“I was very serious when it came to acting and earning a living. My mother and sister became dependent on me after my parents got divorced but my mom was supporting me in my career and I could never have achieved anything without her and my sister there for me. So I may have supported them financially, but I didn’t look at it as if I was doing anything other than what I should be doing.”
ON THE IMPORTANT INFLUENCE OF HIS MOTHER
He credits his mother for being a strong role model in terms of her independent-minded spirit.
“My mother is a strong woman who has been a huge influence in my life…When, for example, I began to have difficulties at school, and it was obvious that that was not working out for me, she immediately decided to withdraw me from school and home school me instead.. Some people close to her criticised her and felt that her decision would create big problems for me later in life. But it turned out to be the most beautiful and positive thing that could have happened to me. I learned how to study and think for myself and also learn a lot about what kind of person I wanted to be and the kind of things I wanted in life.”
“My mom is very beautiful and was a single mom,” Gosling recalls. “When you’re a kid and you have a single mom, all men feel like wolves. Guys would whistle at her — it was very predatory and threatening. As a kid I felt helpless, so you start to imagine all these scenarios where you can do something. You see the world through the filter of your imagination.”
ON HIS ATTITUDE TOWARD STARDOM
“I saw acting as a way of making very good money compared to how my parents had struggled when my dad was working at a paper mill and my mother was a secretary. So I was happy to be helping my mother and sister…Also, I’m not stupid. Acting is a pretty good gig!”
“The whole notion of being a movie star is part of the myth-making process that goes on in the film business. You create this great illusion on screen and then the illusion is taken to a different level when actors become mythologised. “
“I don’t even think of myself as particularly good looking and not at all a typical kind of Hollywood leading man sort of actor,” cautions Gosling. “I think I have a greater affinity for characters who aren’t mainstream leading man kinds of roles, although I enjoy playing basically any character as long as the film has something interesting to say about life.”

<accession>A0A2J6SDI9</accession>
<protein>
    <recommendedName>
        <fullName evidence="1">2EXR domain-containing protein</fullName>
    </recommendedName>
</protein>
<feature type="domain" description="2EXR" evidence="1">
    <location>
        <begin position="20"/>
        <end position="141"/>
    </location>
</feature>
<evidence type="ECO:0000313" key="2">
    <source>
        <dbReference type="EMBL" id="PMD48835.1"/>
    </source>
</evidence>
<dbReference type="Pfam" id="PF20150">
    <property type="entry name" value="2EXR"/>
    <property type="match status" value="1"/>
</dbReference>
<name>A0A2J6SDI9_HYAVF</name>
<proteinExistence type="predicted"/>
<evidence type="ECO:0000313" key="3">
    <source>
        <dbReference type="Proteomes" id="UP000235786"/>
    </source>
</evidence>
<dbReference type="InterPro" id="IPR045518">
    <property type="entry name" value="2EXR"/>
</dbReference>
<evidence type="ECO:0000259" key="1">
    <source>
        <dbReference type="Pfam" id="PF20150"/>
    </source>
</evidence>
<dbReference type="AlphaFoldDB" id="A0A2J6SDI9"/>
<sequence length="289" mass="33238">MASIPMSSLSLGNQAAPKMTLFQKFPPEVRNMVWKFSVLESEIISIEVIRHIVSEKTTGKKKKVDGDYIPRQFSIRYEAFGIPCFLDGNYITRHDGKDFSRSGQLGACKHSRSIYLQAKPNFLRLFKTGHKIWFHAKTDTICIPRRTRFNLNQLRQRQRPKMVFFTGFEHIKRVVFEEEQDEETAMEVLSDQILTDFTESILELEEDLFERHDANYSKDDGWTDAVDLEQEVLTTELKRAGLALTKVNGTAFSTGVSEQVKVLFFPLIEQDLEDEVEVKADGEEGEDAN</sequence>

“I hate feeling that I’m just doing a job for a paycheck. I like to think I’m being creative and doing something meaningful as an actor and as an individual.”
ON BEING A FATHER AND HUSBAND
Now Gosling’s principal affections are for his girlfriend of the past seven years, actress Eva Mendes, with whom he has two daughters, Esmeralda, five, and four-year-old Amada Lee.
Gosling and Mendes rarely make public appearances together and instead have largely shielded themselves from the limelight while raising their children.
“It’s an exciting time. It’s really nice to be a father…I’d thought a long time about starting a family…I’m a romantic and I’m lucky to have the right woman at my side…It’s like being in paradise. I’m so lucky. The birth of our children has radically changed my life which every day becomes more beautiful as I never imagined. Every day getting to spend time with them is so exciting. I love watching them grow up. I never really thought that being a father would be such a wonderful thing.”
ON MEETING EVA MENDES
“It’s been the great good luck of my life to have met her. Everything changed with her. Especially now that we have two girls. The older they get, the more I want to stay home with them instead of working.”
ON NAMING HIS DAUGHTERS ESMERALDA AND AMADA
“It’s not a coincidence that she’s named after the heroine of Victor Hugo’s novel, The Hunchback of Notre-Dame. Eva and I are in love with that novel. And it’s a beautiful name…”
“And Amada was the name of Eva’s grandmother: It means ‘loved’ and that’s exactly what we felt when we first saw her.”
ON HOW HE ENTERTAINS HIS DAUGHTERS
“I play, I hum, I tell them stories.”
ON WHETHER HIS KIDS KNOW DADDY’S AN ACTOR
“I was shooting First Man and I was dressed up in the space suit and pretending to launch and my kids thought I’m an astronaut. My oldest once pointed to the moon and said, “That’s where you work?” [Smiles]
ON ONE OF THE BEST THINGS SUCCESS HAS BROUGHT HIM
“Being able to buy a house for my mother. I paid for it in cash! We were forced to move around a lot and live in many different apartments while my mother was raising my sister and me. Nothing really compares to the kind of joy I had when I was able to make that gift to my mother.”
ON HIS CANADIAN IDENTITY
Gosling attributes his natural reticence and resistance to the trappings of fame to his Canadian identity.
“Canadians are a little quieter and more circumspect. I enjoyed growing up there, but I wouldn’t want to live there again because it’s too cold. I still shake my head when I remember the day, I was walking to school early in the morning and it was probably minus 20 outside and I saw a dead cat on the street. It was frozen solid, and I just picked it up and swung it like a bat against a tree.”